In a combative interview from North Korea, former NBA star Dennis Rodman defended his "basketball diplomacy" in the repressive country and seemed to imply that he believes American businessman Kenneth Bae, sentenced to 15 years' hard labor for allegedly trying to overthrow the Kim Jong Un regime, is guilty.
Rodman is in Pyongyang for his third private trip to North Korea, joined by an entourage of former NBA players, ostensibly on a goodwill mission.
As we reported last month, Rodman's visit comes close on the heels of the shockingly quick trial and execution of Kim's uncle, Jang Song Thaek, on various charges, including treason.
CNN reports that "Rodman reacted angrily when pressed on whether the group should have traveled there given recent events in the secretive country." It adds:
"The other former NBA players are due to take part in a controversial basketball game on the birthday of Kim Jong Un, the country's young, unpredictable leader. The friendly contest with North Korea's team is planned for Wednesday, when Kim is believed to turn 31."
In a video link with Pyongyang in which Rodman appeared with his fellow American basketball celebrities, CNN host Chris Cuomo asked him if he understands why some people might be upset at his visit.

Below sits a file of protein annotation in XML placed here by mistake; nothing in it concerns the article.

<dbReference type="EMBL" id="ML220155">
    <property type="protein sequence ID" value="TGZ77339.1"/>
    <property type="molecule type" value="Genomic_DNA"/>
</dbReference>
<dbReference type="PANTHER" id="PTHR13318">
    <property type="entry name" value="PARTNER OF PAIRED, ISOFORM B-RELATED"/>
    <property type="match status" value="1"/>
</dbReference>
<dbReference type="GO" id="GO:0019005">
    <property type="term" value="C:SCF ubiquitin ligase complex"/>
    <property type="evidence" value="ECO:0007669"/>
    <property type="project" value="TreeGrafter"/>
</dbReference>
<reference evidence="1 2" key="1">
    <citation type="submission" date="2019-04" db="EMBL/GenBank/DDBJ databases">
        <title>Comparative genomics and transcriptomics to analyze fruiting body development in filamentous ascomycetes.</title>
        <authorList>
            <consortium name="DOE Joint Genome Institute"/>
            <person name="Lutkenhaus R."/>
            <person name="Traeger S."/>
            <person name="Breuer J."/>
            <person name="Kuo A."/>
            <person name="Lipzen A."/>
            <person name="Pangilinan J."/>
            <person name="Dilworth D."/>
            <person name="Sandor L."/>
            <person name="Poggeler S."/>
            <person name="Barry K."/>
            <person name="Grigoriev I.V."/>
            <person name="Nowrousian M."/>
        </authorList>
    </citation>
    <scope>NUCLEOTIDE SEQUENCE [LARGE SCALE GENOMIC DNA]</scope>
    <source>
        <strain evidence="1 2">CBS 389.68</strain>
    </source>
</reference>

Cuomo: "You do have a relationship with this man [Kim Jong Un], you've said it many times, we've seen it demonstrated. Are you going to take an opportunity, if you get it, to speak up for the family of Kenneth Bae and to say 'let us know why this man is being held'?"
Rodman: "The one thing about politics, Kenneth Bae did one thing. ... If you understand what Kenneth Bae did. Do you understand what he did? In this country?"
Cuomo: "You tell me."
Rodman, raising his voice: "No, no, no. You tell me. Why is he held captive?"
Cuomo: "They haven't released any charges."
Rodman: "I would love to speak on this."
Cuomo: "Go ahead."
What follows is a lot of shouting from Rodman before former New York Knick Charles Smith, part of the North Korean basketball retinue, intervenes to calm the conversation.
Rodman's comments about Bae seem to contradict his earlier attempts to win the man's release. In May, during a previous visit to North Korea and after a one-on-one meeting with Kim, the former NBA star tweeted: "I'm calling on the Supreme Leader of North Korea or as I call him 'Kim', to do me a solid and cut Kenneth Bae loose."